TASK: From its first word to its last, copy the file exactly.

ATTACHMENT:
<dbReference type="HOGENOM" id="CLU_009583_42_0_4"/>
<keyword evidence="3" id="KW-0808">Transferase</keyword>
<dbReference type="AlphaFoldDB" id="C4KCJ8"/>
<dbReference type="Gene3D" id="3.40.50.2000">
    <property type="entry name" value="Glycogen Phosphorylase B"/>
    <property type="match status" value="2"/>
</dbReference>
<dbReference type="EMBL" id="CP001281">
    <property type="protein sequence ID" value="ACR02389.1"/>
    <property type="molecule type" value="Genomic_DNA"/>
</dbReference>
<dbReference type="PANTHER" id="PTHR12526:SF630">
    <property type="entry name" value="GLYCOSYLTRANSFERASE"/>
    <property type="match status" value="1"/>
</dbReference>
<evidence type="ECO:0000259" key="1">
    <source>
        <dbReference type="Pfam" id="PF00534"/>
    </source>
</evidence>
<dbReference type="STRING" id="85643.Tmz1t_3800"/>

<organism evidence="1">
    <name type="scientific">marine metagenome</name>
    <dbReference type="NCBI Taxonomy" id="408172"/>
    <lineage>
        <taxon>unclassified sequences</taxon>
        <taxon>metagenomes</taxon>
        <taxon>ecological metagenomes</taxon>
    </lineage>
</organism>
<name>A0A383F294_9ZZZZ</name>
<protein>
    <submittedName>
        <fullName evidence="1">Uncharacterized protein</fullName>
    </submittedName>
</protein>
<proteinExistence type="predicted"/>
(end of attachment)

<dbReference type="HOGENOM" id="CLU_009583_42_0_4"/>
<keyword evidence="3" id="KW-0808">Transferase</keyword>
<dbReference type="AlphaFoldDB" id="C4KCJ8"/>
<dbReference type="Gene3D" id="3.40.50.2000">
    <property type="entry name" value="Glycogen Phosphorylase B"/>
    <property type="match status" value="2"/>
</dbReference>
<dbReference type="EMBL" id="CP001281">
    <property type="protein sequence ID" value="ACR02389.1"/>
    <property type="molecule type" value="Genomic_DNA"/>
</dbReference>
<dbReference type="PANTHER" id="PTHR12526:SF630">
    <property type="entry name" value="GLYCOSYLTRANSFERASE"/>
    <property type="match status" value="1"/>
</dbReference>
<evidence type="ECO:0000259" key="1">
    <source>
        <dbReference type="Pfam" id="PF00534"/>
    </source>
</evidence>
<dbReference type="STRING" id="85643.Tmz1t_3800"/>

<organism evidence="1">
    <name type="scientific">marine metagenome</name>
    <dbReference type="NCBI Taxonomy" id="408172"/>
    <lineage>
        <taxon>unclassified sequences</taxon>
        <taxon>metagenomes</taxon>
        <taxon>ecological metagenomes</taxon>
    </lineage>
</organism>
<name>A0A383F294_9ZZZZ</name>
<protein>
    <submittedName>
        <fullName evidence="1">Uncharacterized protein</fullName>
    </submittedName>
</protein>
<proteinExistence type="predicted"/>